- Inspirational appeals focus on values, emotions, and beliefs to gain support for a request or course of action. Such sayings like ““Ask not what your country can do for you, ask what you can do for your country” (John Kennedy) or “Stay hungry, stay foolish” (Steve Jobs) are good examples of this tactic. Inspirational appeals are effective when they are authentic, personal, big-thinking, and enthusiastic.
- Consultation refers to the influence agent’s asking others for help in directly influencing another person or group. Consultation is most effective in organizations and cultures that value democratic decision making.
- Ingratiation refers to different ways of making others feel good about themselves. Ingratiation is effective when it is honest, infrequent, and well intended.
- Personal appeal refers to helping another person because you like them and they asked for your help. Personal appeals are most effective with people who know and like you.
- Exchange refers to give-and-take in which someone does something for you, and you do something for them in return.
- Coalition tactics refer to a group of individuals working together toward a common goal to influence others. Unions are common examples of coalitions within organizations.
- Pressure refers to pushing someone to do what you want or else something undesirable will occur. This often includes threats and frequent interactions until the target agrees. Pressure tactics are most effective when used in a crisis situation.
- Legitimating tactics occur when the appeal is based on legitimate or position power. This tactic relies upon compliance with rules, laws, and regulations. It is not intended to motivate people but to align them behind a direction.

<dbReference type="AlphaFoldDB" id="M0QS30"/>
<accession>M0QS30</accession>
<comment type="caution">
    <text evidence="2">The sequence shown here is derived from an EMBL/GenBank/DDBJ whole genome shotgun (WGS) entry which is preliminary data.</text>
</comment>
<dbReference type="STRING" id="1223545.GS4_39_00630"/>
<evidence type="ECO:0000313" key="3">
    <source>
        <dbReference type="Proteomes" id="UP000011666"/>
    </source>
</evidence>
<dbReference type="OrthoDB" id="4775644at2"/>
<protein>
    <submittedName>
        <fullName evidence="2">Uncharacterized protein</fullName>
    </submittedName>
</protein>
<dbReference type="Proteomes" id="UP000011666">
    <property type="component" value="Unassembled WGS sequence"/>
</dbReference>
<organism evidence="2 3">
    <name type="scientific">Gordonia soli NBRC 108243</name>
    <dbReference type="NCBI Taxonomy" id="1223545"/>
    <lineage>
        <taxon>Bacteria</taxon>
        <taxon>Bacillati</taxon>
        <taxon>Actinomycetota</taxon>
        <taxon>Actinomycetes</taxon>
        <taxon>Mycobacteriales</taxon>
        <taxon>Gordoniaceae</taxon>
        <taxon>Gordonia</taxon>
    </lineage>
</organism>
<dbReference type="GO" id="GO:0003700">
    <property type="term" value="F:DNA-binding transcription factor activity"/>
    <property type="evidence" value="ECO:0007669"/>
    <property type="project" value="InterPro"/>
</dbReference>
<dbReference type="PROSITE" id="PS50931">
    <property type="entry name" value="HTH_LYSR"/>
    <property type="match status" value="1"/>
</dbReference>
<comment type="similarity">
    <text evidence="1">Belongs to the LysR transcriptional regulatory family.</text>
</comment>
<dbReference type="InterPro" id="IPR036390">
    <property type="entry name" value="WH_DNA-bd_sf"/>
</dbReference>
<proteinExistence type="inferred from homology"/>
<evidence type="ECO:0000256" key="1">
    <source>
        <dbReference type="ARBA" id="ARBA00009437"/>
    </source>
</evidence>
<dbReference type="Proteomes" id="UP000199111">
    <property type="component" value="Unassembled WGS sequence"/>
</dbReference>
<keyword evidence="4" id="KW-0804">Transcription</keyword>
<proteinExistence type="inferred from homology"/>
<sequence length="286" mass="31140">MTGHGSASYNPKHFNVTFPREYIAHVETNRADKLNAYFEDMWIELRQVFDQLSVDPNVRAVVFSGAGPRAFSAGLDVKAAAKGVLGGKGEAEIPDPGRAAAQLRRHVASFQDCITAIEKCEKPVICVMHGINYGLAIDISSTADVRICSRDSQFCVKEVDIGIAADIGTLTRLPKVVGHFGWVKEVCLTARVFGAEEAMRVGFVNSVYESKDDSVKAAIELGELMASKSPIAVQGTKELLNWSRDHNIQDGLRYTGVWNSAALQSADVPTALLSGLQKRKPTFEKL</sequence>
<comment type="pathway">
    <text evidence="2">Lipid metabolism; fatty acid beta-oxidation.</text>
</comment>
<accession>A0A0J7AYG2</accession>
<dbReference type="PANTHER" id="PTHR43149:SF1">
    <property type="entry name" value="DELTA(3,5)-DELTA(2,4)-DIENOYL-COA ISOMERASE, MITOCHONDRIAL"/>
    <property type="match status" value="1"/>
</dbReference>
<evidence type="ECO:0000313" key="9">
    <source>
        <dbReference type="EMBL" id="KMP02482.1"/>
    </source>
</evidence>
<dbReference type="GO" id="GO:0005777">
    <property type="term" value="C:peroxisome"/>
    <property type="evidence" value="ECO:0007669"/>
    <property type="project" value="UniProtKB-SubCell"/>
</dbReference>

There are three possible outcomes from influence attempts:
- Resistance: occurs when the influence target does not wish to comply with the request and either passively or actively repels the influence attempt.
- Compliance: occurs when the target does not necessarily want to obey, but they do.
- Commitment: occurs when the target not only agrees to the request but also actively supports it as well.
The following table shows the usage frequency and outcomes of each influence tactic:
Bauer, T. and Erdogan, B., 2009. Organizational Behavior. 1st ed. Flat World Knowledge, Inc.
Hughes, R., Ginnett, R. and Curphy, G., 2011. Leadership: Enhancing the Lessons of Experience. 7th ed. McGraw-Hill.
By definition, power is the ability to influence the behavior of others to get what you want. According to Bauer and Erdogan (2009), there are six sources of power:
- Legitimate power is power that comes from one’s organizational role or position. For example, a manager can assign tasks to his subordinates, a policeman can arrest a citizen, and a teacher assigns grades to his students. Others comply with the requests these individuals make because they accept the legitimacy of the position, whether they like or agree with the request or not.
- Reward power is the ability to grant a reward, such as an increase in pay, a perk, or an attractive job assignment. Reward power tends to accompany legitimate power and is highest when the reward is scarce. Anyone can have reward power in the form of public praise or giving someone something in exchange for their compliance.
- Coercive power is the ability to take something away or punish someone for noncompliance. Coercive power often works through fear, and it forces people to do something that ordinarily they would not choose to do. The most extreme example of coercion is government dictators who threaten physical harm for noncompliance.
- Expert power comes from knowledge and skills. Technology companies are often characterized by expert, rather than legitimate power.
- Information power comes from the ability to access to specific information. For example, knowing price information gives a person information power during negotiations. In organizations, a person’s social network can either isolate them from information power or serve to create it.
- Referent power comes from the personal characteristics of the person such as the degree to which we like, respect, and want to be like them. Referent power is often called charisma—the ability to attract others, win their admiration, and hold them spellbound.
Legitimate, Reward, Coercive and Information power can be categorized as “organizational bases of power”, which are derived from organizational position and organizational policies. On the other hand, Expert and Reference power are “personal bases of power”, which are derived from personal characteristics.
Bauer, T. and Erdogan, B., 2009. Organizational Behavior. 1st ed. Flat World Knowledge, Inc.